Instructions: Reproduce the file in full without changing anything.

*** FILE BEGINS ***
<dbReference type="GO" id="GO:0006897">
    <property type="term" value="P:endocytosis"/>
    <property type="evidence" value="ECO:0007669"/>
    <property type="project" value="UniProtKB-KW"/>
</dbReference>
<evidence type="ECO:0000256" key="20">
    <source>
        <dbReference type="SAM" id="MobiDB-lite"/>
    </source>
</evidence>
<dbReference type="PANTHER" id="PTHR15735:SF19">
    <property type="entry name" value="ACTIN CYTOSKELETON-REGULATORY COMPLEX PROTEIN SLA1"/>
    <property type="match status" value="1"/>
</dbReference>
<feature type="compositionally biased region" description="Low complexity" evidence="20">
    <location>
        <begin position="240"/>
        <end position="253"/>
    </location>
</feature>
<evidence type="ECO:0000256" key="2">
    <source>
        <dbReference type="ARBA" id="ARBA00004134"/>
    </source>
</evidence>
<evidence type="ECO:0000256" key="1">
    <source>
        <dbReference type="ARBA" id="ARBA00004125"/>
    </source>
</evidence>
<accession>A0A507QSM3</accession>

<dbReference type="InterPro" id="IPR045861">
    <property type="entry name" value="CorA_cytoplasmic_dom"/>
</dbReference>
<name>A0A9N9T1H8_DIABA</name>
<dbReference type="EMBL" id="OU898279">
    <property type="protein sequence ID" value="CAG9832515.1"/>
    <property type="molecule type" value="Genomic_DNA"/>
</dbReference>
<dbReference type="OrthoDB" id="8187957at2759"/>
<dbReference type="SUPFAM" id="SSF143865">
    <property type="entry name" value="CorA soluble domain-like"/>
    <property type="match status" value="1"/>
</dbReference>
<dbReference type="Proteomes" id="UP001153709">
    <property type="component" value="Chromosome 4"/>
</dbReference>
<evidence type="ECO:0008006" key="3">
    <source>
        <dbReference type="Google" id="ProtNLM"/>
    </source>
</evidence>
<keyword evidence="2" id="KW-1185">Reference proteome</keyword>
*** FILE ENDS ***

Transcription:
<dbReference type="GO" id="GO:0006897">
    <property type="term" value="P:endocytosis"/>
    <property type="evidence" value="ECO:0007669"/>
    <property type="project" value="UniProtKB-KW"/>
</dbReference>
<evidence type="ECO:0000256" key="20">
    <source>
        <dbReference type="SAM" id="MobiDB-lite"/>
    </source>
</evidence>
<dbReference type="PANTHER" id="PTHR15735:SF19">
    <property type="entry name" value="ACTIN CYTOSKELETON-REGULATORY COMPLEX PROTEIN SLA1"/>
    <property type="match status" value="1"/>
</dbReference>
<feature type="compositionally biased region" description="Low complexity" evidence="20">
    <location>
        <begin position="240"/>
        <end position="253"/>
    </location>
</feature>
<evidence type="ECO:0000256" key="2">
    <source>
        <dbReference type="ARBA" id="ARBA00004134"/>
    </source>
</evidence>
<evidence type="ECO:0000256" key="1">
    <source>
        <dbReference type="ARBA" id="ARBA00004125"/>
    </source>
</evidence>
<accession>A0A507QSM3</accession>

<dbReference type="InterPro" id="IPR045861">
    <property type="entry name" value="CorA_cytoplasmic_dom"/>
</dbReference>
<name>A0A9N9T1H8_DIABA</name>
<dbReference type="EMBL" id="OU898279">
    <property type="protein sequence ID" value="CAG9832515.1"/>
    <property type="molecule type" value="Genomic_DNA"/>
</dbReference>
<dbReference type="OrthoDB" id="8187957at2759"/>
<dbReference type="SUPFAM" id="SSF143865">
    <property type="entry name" value="CorA soluble domain-like"/>
    <property type="match status" value="1"/>
</dbReference>
<dbReference type="Proteomes" id="UP001153709">
    <property type="component" value="Chromosome 4"/>
</dbReference>
<evidence type="ECO:0008006" key="3">
    <source>
        <dbReference type="Google" id="ProtNLM"/>
    </source>
</evidence>
<keyword evidence="2" id="KW-1185">Reference proteome</keyword>